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15 evacuations, as well as in the transport of first responders and to hibernation. When spores settle in favorable condi- provision of emergency response supplies. Any transportation tions, they become vegetative bacteria, which can grow modes with large buildings may be considered for use as tem- and reproduce. porary shelters. Most bacterial diseases can be effectively treated with antibiotics (i.e., drugs that kill bacteria) if treat- ment is begun before the onset of symptoms, generally 2.2 BIOLOGICAL THREATS 1 to 4 days after exposure. For anthrax, more treatments may include vaccination and antitoxins, the latter of Familiarity with the fundamentals of biological agents can which counteract the toxin that this bacteria produces be useful in developing appropriate emergency response while growing in the body. plans. Depending on the particular biological agent, effects · Viruses are much smaller than bacteria. Viruses must be range from sickness to death, and treatment of infections inside a host cell to replicate, thus they cannot replicate range from administration of vaccines and antibiotics that before infecting an organism. Two frequently used pro- may prevent or destroy the infection to simple supportive duction methods for viral replication are cell culture and care to keep infected people as comfortable as possible while inoculation of fertilized chicken eggs. their bodies fight the infection. This section addresses bio- Medical treatment of viruses is more difficult than for logical organisms that may pose either a human health threat bacteria. Diseases from some viral agents (i.e., smallpox or an agroterrorism threat and toxins produced by biological and certain influenza strains) can be prevented with vac- organisms. Subsections are fundamentals (2.2.1), emergency cines. Vaccines are products that produce immunity to response information needs (2.2.2), and biological threats specific diseases, preventing the disease from occurring. and the transportation system (2.2.3). When vaccines are available, they must be administered before the onset of disease symptoms to be effective. An- 2.2.1 Fundamentals tiviral agents can destroy or weaken some viruses and also may be helpful for some viral diseases (e.g., small- This section provides background information for better pox and possibly some hemorrhagic fevers). However, understanding of biological threats. The fundamentals ad- in many cases, the treatment for viral diseases is limited dressed below are to supportive care. · Biological toxins are non-living chemicals produced · Basics, by living organisms, in contrast with the human- · Events, manufactured toxins discussed in the chemical threats · Dose and infectivity, section. Examples are ricin, from the castor bean · Categories, plant, botulina from the bacteria Clostridium botu- · Detection, and linum, and mycotoxins from fungi (i.e., molds). Many · Decontamination. biological toxins are relatively stable. Diseases from some biological toxins can be treated More information on biological threats is available from with antitoxins (i.e., botulism), but these are not available many commonly available sources, including the Internet. for others (i.e., mycotoxins and ricin). In these cases, treatment is limited to supportive care. Basics Biological organisms are given a two-part name, where the first name represents the genus and the second name is unique There are three general types of biological threat to the species. There can be different versions or strains of the agents: bacteria, viruses, and toxins produced by biologi- same species. Often, the ability of an organism to infect peo- cal organisms. ple easily requires only a different strain. Different strains of the same type of organism also may have different resistance · Bacteria are single-celled organisms that have a cell to antibiotics. wall, cell membrane, and DNA found throughout the A wide variety of biological threat lists circulate cell, rather than in a compartment (i.e., they do not have throughout the government and medical communities. a nucleus, as in plant and animal cells). Bacteria repro- These lists contain the same disease-causing organisms and duce by division and are commonly cultured in broth or toxins of typical concern, with variation in the inclusion of on a nutrient gel. When bacteria establish themselves agents thought to be less likely to be used in an attack. and replicate in the human body they can cause disease. Table 2-7 lists some commonly considered bioterrorism Some bacteria can form spores. Bacterial spores have agents, the diseases they cause, and their Center for Disease extremely tough outer coatings that allow them to sur- Control (CDC) categories, which are described below in vive in hostile environments in an inactive state, similar "Categories."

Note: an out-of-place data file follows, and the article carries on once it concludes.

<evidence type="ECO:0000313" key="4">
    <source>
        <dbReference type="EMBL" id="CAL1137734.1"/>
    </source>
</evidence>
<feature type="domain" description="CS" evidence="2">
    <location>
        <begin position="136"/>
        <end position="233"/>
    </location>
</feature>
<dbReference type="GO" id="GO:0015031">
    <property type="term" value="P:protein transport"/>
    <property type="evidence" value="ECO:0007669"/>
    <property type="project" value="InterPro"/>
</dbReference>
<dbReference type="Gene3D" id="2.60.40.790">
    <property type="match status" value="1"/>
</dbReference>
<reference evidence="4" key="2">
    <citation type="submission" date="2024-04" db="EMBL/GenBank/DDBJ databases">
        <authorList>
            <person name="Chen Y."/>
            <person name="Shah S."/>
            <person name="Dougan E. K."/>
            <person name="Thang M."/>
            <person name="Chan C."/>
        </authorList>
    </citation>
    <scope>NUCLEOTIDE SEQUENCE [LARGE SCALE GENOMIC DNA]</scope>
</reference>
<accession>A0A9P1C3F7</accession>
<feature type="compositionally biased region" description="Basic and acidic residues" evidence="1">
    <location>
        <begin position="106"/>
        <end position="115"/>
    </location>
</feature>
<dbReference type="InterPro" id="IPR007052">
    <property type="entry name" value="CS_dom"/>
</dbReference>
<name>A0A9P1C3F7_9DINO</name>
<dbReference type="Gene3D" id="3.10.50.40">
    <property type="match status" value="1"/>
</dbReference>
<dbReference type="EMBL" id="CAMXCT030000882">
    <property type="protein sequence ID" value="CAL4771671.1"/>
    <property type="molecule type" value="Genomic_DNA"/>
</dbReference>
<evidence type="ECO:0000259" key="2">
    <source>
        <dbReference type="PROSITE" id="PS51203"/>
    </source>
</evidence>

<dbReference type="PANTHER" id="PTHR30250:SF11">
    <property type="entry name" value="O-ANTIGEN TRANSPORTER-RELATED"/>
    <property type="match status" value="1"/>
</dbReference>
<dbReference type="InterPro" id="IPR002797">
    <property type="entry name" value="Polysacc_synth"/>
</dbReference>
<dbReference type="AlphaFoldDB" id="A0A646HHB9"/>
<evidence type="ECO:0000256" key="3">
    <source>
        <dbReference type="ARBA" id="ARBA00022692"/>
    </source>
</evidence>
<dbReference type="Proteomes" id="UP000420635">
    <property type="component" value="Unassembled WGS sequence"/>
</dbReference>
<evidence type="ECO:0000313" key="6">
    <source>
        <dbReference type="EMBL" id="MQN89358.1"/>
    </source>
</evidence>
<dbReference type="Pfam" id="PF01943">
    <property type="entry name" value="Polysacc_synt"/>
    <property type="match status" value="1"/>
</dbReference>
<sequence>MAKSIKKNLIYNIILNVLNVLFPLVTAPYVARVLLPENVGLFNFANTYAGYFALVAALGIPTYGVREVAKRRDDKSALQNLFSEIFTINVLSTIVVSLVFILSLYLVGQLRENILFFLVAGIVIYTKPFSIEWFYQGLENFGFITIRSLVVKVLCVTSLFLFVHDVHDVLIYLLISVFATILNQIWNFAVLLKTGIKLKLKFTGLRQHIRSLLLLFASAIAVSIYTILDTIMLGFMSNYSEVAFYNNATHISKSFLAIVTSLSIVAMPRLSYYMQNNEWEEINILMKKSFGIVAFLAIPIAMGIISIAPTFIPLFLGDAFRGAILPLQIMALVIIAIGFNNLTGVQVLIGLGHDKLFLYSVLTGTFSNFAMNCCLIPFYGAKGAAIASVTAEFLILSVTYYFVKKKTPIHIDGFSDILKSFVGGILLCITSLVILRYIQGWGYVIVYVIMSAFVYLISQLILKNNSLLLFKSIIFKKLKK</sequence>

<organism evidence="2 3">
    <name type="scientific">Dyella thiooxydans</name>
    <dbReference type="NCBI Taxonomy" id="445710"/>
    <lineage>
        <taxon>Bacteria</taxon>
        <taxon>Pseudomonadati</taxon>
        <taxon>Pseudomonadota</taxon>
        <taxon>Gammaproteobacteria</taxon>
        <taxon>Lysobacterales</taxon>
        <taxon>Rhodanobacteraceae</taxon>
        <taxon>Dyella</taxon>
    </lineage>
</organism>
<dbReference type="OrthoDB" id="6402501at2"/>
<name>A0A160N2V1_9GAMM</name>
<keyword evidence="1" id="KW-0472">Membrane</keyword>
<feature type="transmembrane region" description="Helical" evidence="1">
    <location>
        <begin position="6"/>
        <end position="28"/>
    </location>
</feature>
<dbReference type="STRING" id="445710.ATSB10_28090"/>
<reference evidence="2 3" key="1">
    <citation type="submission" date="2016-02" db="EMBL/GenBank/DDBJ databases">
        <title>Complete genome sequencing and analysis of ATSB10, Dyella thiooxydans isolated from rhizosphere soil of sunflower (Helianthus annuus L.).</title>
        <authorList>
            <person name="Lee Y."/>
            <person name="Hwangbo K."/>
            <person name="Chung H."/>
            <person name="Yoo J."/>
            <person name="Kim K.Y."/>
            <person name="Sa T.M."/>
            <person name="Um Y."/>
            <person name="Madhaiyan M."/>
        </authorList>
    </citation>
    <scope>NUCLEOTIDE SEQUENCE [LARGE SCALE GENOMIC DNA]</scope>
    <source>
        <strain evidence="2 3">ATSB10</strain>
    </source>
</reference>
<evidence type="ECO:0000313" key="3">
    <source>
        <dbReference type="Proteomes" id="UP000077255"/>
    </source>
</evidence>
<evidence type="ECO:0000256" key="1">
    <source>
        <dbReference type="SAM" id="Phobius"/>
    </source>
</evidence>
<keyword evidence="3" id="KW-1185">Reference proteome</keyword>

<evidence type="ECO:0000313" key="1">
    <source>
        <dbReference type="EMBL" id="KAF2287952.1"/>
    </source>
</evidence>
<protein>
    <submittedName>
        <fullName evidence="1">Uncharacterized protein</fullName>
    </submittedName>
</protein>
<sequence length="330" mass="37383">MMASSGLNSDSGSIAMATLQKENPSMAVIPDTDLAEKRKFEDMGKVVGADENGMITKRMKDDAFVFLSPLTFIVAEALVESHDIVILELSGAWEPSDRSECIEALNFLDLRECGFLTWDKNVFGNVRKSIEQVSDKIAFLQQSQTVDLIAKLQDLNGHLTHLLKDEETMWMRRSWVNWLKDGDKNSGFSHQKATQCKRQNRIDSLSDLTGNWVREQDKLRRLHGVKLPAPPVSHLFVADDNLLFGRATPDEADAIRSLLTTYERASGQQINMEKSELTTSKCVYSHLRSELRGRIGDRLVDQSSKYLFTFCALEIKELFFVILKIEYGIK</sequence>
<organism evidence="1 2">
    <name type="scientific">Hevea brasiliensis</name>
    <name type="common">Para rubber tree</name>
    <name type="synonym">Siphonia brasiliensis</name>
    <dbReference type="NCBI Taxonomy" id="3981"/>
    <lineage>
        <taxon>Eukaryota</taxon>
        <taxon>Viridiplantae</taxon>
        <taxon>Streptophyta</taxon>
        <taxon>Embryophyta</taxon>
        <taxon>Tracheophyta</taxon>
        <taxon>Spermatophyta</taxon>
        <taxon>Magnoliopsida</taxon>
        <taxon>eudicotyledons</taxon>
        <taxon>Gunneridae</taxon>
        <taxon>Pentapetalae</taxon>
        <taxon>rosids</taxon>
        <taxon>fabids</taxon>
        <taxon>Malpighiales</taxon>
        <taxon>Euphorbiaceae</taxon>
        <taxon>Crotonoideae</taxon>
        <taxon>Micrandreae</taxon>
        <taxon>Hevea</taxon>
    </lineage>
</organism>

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16 TABLE 2-7 Potential Biological Terrorism Agents CDC Agent Type Organism Name Disease Caused Host Organism Category Bacillus anthracis A Anthrax Human/Livestock Bacterial Coxiella burnetii B Q-fever Human/Insects spore Brucellae spp. B Brucellosis Human/Animals Yersinia pestis A Plague, bubonic and Human/Insects Vegetative pneumatic bacteria Burkholderia mallei B Glanders Human/Livestock Francisella tularensis A Tularemia Human/Insect/Animals Variola major Filoviruses A Smallpox Human and Arenaviruses (Ebola, A Hemorrhagic Fevers Human/Insects/Animals Virus Marburg, Lassa) Foot and Mouth Virus NA Foot and Mouth Disease Livestock Toxin Clostridium botulinum A Botulism NA* produced by Castor bean B Ricin NA* organisms Various Funji A Mycotoxin toxicity NA* NA = not applicable. Biological toxins are produced by organisms, but are chemicals rather than living organisms, hence they do not have a host. All listed toxins are toxic to humans The potential for exposure is defined as the probability of Events an individual to be exposed to the agent. Susceptibility refers to the likelihood of an agent to cause disease in a population Responses to biological events are driven primarily by the exposed to the agent. type, quantity, and dispersion of the biological agent. Recog- Persistence of a biological agent relates to how long it re- nition of the types of possible biological events can help in mains a danger and how difficult it is to render harmless. As assessing vulnerabilities and risk. Three general types of with chemical agents, the persistence of an agent in the en- biological events are as follows: vironment depends on factors such as temperature, humidity, and sunlight. The persistence of a biological agent may be · Natural spread of a disease caused by a biological agent quite different in the air, versus on surfaces or in soil or not deliberately concentrated as a weapon or for re- water. In this report chemical agents that substantially de- search purposes. SARS, West Nile Virus, Hong Kong grade in open air within 24 hours of release were defined as Flu, and Avian Bird Flu are recent examples of biolog- non-persistent. However for biological agents, the definition ical threats that have not been deliberately concentrated. of non-persistent is extended to 48 hours because, for the bi- Influenza viruses, which cause the flu, are the biologi- ological agents addressed, persistence in open environments cal group generally thought to pose the greatest risk of is either 48 hours or less, or a week or more, making a greater natural spread caused by their ability to continually mu- distinction between persistence categories delineated by 48 tate into new strains, thereby making established vac- hours. For non-persistent biological agents in particular, sur- cines ineffective. One of the most extreme influenza vival is often substantially longer in soils than in open air. outbreaks recorded was in 1918.2 Estimates of deaths Vegetative bacteria and viruses typically are not very persis- worldwide from the 1918 flu outbreak range from 20 tent in an open environment, thus they only present a long- million to 100 million. There is an increased potential term risk when they are contagious. In contrast, spores are for the promotion of natural spread of disease during typically very persistent, lasting months to years in an open events with other threat agents (i.e., conventional, environment. chemical, or radiological) when responses include Contagiousness refers to the ability of the biological agent to crowding of injured or displaced people, which may en- be spread from one person to another after it has increased in able the evolution of new, more contagious strains.3 numbers in the initially infected person. Highly contagious agents can be spread with face-to-face contact, as coughed or exhaled droplets from infected individuals in a contagious stage 2 In the U.S., deaths from the 1918 influenza outbreak were at least 500,000, repre- senting 5 percent of the population at that time. of the disease are inhaled by others. Some highly contagious 3 The crowded conditions of wounded soldiers in WWI are thought to have facilitated agents may also be transferred to others from touching the skin, the development of the influenza virus that caused the exceptionally deadly 1918 out- break. It has been suggested that in the previous year, a strain that was not initially very clothes, or bedding of an infected individual or corpse. During contagious, was more easily spread under extreme crowding of wounded soldiers, in the most contagious stages of these diseases, infected individ- particular, providing more opportunity for strain evolution. Similarly, Southeast Asian markets with dense crowding of a wide variety of animals (i.e., poultry and livestock,) uals tend to be obviously sick and often bed-ridden. Less and people are thought have facilitated viral strain developments that have lead to the contagious agents may be spread with bodily fluids. more recent threats from Avian Flu and SARS.